B & O Railroad Viaduct
|Architect||Wendel Bollman and Jacob Hayes Linville|
|NRHP reference No.||76001370|
|Added to NRHP||June 22, 1976|
B & O Railroad Viaduct is a historic structure in Bellaire, Ohio, listed in the National Register of Historic Places on June 22, 1976.
The B&O Railroad's first bridge across the Ohio River, built in 1857, served a rail line through Parkersburg, West Virginia. But the growing center of Chicago, Illinois, made a span between Benwood, West Virginia, and Bellaire more desirable.
In 1865, the B&O obtained the Central Ohio Railroad and later the Sandusky, Mansfield & Newark Railroad. These acquisitions linked Bellaire to the port of Sandusky on the shore of Lake Erie, and thence to Chicago. The proposal to build a bridge at Bellaire threatened a ferry business there, whose owners sought and obtained an injunction was filed in court. The railroad fought the injunction to the U.S. Supreme Court and won.
Discussions into the building of the bridge began in the late 1860s and it was decided that the bridge would be a long-span wrought-iron-truss. The design of the bridge was handled by Jacob Linville, president of the Keystone Bridge Co., which manufactured its trusses. The bridge was completed in 1871. The approaches are made of cut sandstone blocks that elevate the rail line to the recommended height. The bridge itself consists of all wrought-iron trusswork resting on six cut stone piers sunk into the river bed.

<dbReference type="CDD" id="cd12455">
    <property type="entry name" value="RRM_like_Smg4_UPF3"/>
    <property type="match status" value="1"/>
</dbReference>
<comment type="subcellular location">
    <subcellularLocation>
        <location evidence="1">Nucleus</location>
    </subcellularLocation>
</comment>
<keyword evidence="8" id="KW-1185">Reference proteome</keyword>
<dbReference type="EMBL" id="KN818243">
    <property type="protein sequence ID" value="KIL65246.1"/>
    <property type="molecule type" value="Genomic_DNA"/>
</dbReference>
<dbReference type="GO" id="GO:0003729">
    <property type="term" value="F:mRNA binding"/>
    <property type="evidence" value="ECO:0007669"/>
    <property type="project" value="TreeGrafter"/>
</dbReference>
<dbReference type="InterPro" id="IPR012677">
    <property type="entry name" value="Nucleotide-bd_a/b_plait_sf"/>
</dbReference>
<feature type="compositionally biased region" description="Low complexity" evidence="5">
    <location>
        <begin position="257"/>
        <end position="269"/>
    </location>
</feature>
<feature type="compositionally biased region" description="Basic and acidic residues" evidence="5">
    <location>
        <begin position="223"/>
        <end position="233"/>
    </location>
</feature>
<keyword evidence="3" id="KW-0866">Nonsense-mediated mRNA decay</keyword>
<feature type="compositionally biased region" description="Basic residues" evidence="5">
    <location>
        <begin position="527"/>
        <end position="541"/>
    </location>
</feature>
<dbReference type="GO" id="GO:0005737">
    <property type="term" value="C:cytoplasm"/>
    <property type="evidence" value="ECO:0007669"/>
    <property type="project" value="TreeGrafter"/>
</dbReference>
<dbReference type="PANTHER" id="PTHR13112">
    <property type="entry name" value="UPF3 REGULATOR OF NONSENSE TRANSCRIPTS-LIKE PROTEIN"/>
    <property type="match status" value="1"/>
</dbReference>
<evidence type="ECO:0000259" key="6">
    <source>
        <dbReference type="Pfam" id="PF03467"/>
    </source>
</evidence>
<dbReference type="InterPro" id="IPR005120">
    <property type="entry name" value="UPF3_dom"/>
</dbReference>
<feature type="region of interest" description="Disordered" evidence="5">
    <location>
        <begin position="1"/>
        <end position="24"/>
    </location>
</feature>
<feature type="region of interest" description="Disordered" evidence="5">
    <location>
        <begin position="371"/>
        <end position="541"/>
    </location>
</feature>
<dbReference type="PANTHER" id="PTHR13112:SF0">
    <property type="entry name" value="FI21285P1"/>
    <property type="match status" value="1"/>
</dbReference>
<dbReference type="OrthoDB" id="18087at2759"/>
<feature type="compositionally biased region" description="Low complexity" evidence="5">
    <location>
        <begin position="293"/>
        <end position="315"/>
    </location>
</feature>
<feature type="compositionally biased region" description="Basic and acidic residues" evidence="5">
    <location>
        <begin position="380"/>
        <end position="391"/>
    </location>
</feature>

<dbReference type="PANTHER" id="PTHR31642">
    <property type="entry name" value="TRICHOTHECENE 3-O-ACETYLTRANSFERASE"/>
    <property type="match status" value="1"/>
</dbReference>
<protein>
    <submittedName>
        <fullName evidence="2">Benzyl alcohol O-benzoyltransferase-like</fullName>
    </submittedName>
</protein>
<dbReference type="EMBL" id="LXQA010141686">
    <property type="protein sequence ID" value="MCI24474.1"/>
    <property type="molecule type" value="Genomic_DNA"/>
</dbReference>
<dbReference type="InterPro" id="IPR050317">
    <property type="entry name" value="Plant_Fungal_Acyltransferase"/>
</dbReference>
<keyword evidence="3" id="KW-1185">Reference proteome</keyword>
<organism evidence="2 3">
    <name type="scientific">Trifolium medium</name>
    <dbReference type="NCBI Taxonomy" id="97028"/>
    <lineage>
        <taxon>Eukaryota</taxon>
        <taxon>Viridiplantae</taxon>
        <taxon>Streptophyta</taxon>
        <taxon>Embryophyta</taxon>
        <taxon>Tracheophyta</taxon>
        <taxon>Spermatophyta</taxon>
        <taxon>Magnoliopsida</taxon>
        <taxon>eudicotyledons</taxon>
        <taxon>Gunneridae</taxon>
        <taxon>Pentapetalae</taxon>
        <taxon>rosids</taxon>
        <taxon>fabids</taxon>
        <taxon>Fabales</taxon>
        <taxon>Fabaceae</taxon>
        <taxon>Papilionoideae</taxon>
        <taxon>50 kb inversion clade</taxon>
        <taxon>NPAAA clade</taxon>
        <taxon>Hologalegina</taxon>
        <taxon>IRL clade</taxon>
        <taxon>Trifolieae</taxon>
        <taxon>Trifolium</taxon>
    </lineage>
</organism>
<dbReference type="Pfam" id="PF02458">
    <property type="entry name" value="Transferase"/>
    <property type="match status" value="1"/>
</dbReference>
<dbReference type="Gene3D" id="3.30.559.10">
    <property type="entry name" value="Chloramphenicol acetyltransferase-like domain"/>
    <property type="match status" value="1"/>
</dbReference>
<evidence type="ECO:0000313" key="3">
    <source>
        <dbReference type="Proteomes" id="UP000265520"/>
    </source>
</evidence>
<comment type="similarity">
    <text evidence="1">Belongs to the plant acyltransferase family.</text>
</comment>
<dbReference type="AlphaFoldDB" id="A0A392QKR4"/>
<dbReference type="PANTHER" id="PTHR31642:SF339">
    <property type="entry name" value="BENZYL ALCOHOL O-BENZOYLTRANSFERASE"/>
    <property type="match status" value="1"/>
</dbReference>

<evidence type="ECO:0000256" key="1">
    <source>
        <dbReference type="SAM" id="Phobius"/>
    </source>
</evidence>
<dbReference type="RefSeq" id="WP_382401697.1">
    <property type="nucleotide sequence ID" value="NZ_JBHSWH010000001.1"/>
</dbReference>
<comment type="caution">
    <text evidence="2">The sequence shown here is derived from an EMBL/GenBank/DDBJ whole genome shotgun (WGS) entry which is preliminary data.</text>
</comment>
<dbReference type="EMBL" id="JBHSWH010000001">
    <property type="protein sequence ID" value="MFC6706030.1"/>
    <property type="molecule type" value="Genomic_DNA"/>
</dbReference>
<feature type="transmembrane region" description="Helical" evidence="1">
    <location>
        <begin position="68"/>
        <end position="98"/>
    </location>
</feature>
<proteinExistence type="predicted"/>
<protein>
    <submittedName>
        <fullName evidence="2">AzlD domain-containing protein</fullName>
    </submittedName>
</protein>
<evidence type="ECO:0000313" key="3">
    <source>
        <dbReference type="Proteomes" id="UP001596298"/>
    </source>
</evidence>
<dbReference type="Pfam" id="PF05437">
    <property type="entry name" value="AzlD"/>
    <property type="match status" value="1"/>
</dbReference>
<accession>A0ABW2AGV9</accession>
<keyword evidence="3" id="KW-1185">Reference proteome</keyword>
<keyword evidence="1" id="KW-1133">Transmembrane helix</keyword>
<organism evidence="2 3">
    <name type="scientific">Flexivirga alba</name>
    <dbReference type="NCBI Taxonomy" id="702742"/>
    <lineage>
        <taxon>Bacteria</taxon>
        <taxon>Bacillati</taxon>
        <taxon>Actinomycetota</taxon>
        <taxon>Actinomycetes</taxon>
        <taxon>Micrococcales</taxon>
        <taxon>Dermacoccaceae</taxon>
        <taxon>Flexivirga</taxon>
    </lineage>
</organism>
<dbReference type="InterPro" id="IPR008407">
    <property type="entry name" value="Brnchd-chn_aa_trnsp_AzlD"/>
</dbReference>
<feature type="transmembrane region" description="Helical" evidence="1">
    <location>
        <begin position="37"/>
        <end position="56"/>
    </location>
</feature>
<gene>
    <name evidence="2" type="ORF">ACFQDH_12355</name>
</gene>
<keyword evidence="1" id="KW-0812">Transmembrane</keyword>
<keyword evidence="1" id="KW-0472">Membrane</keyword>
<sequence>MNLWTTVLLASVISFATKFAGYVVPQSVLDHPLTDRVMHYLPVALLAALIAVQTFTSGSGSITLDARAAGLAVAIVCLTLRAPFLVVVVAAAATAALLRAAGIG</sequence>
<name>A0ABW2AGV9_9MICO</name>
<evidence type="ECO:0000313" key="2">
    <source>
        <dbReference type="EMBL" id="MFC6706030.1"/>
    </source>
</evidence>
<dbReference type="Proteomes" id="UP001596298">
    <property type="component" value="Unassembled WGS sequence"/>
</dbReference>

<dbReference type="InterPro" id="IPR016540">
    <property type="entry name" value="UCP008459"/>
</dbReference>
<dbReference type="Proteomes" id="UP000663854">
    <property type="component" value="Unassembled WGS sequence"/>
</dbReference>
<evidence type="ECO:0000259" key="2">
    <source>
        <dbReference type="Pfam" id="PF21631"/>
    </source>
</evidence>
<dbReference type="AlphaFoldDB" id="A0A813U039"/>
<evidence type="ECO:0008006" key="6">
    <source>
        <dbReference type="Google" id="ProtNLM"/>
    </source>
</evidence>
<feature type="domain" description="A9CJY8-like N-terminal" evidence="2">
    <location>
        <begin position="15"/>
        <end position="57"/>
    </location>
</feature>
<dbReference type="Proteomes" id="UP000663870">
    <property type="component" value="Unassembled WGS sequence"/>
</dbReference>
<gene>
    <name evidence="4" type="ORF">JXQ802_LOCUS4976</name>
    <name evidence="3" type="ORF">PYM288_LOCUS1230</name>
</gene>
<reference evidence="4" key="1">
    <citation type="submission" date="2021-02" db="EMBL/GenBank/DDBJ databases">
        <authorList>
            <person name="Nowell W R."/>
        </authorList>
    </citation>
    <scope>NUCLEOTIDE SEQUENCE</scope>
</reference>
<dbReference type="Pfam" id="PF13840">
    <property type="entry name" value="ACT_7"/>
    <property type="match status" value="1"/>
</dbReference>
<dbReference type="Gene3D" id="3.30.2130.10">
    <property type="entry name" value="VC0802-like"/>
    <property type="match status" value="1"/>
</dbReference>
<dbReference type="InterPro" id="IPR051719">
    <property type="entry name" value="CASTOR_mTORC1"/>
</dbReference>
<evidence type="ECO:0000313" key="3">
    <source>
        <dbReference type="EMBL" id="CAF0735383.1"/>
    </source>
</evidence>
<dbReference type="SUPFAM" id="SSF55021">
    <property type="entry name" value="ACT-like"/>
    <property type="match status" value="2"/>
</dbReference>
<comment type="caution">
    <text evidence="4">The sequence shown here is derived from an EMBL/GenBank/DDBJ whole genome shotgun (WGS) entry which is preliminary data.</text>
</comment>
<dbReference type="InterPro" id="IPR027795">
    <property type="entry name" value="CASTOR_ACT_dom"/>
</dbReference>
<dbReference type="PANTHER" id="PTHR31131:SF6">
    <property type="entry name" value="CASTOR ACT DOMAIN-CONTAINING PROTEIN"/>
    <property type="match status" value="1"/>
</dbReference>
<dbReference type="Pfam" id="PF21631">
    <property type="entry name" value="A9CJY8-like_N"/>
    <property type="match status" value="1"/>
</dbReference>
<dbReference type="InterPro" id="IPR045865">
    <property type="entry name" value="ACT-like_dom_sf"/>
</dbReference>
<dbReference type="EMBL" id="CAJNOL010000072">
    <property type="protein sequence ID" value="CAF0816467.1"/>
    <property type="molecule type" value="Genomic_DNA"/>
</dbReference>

The bridge was featured in the 2010 film Unstoppable starring Denzel Washington and Chris Pine. Filming on the bridge in Bellaire ran from November 9 to 14, 2009.
The spans to the bridge were completed in 1870. The Bellaire span contains 43 arched spans measuring 33 feet 4 inches (10.16 m) wide and varying from 10 to 20 feet (3.0 to 6.1 m) in height over the roadways of downtown Bellaire. The span comes down from the north and curves at 6 degrees to the east. Each span contains 37 stones, representing the 37 states at the time of completion.
The span in Benwood contains stone piers with iron truss-work supporting the railway above. The span comes in from the south and curves 270 degrees to the west. The span traverses several manufacturing sites and comes within feet of West Virginia Route 2.
In total, the entire span contains 14,854 cubic yards (11,357 m3) of masonry, the piers and abutments contain 25,375 cubic yards (19,401 m3). The bridge span is 8,566 feet (2,611 m) in length and the total cost was over $1,000,000.
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